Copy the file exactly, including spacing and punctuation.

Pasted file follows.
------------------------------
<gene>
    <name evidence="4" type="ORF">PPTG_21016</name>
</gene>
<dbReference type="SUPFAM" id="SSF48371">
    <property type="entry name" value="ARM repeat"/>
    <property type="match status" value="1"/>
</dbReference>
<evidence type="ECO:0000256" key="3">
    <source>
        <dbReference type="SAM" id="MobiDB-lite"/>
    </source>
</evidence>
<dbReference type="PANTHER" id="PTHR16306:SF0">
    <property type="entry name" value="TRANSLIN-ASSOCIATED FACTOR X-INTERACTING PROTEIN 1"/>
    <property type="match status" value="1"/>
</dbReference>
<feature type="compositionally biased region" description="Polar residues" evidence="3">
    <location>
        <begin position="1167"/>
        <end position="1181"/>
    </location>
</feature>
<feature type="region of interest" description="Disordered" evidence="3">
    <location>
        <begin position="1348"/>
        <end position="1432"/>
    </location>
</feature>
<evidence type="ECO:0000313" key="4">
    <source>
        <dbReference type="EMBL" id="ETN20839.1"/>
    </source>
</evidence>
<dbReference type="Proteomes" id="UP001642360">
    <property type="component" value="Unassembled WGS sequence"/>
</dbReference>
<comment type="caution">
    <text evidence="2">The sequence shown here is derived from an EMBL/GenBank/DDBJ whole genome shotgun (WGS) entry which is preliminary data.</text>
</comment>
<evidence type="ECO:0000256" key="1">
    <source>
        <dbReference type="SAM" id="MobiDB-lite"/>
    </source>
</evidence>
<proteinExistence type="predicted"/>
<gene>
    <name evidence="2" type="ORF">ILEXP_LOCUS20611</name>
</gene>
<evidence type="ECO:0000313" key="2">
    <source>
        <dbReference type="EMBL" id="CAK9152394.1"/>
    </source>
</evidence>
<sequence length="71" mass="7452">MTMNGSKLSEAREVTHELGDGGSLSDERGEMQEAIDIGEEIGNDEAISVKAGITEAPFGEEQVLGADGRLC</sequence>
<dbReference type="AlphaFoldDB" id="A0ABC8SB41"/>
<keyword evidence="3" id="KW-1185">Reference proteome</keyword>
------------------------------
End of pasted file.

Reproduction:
<gene>
    <name evidence="4" type="ORF">PPTG_21016</name>
</gene>
<dbReference type="SUPFAM" id="SSF48371">
    <property type="entry name" value="ARM repeat"/>
    <property type="match status" value="1"/>
</dbReference>
<evidence type="ECO:0000256" key="3">
    <source>
        <dbReference type="SAM" id="MobiDB-lite"/>
    </source>
</evidence>
<dbReference type="PANTHER" id="PTHR16306:SF0">
    <property type="entry name" value="TRANSLIN-ASSOCIATED FACTOR X-INTERACTING PROTEIN 1"/>
    <property type="match status" value="1"/>
</dbReference>
<feature type="compositionally biased region" description="Polar residues" evidence="3">
    <location>
        <begin position="1167"/>
        <end position="1181"/>
    </location>
</feature>
<feature type="region of interest" description="Disordered" evidence="3">
    <location>
        <begin position="1348"/>
        <end position="1432"/>
    </location>
</feature>
<evidence type="ECO:0000313" key="4">
    <source>
        <dbReference type="EMBL" id="ETN20839.1"/>
    </source>
</evidence>
<dbReference type="Proteomes" id="UP001642360">
    <property type="component" value="Unassembled WGS sequence"/>
</dbReference>
<comment type="caution">
    <text evidence="2">The sequence shown here is derived from an EMBL/GenBank/DDBJ whole genome shotgun (WGS) entry which is preliminary data.</text>
</comment>
<evidence type="ECO:0000256" key="1">
    <source>
        <dbReference type="SAM" id="MobiDB-lite"/>
    </source>
</evidence>
<proteinExistence type="predicted"/>
<gene>
    <name evidence="2" type="ORF">ILEXP_LOCUS20611</name>
</gene>
<evidence type="ECO:0000313" key="2">
    <source>
        <dbReference type="EMBL" id="CAK9152394.1"/>
    </source>
</evidence>
<sequence length="71" mass="7452">MTMNGSKLSEAREVTHELGDGGSLSDERGEMQEAIDIGEEIGNDEAISVKAGITEAPFGEEQVLGADGRLC</sequence>
<dbReference type="AlphaFoldDB" id="A0ABC8SB41"/>
<keyword evidence="3" id="KW-1185">Reference proteome</keyword>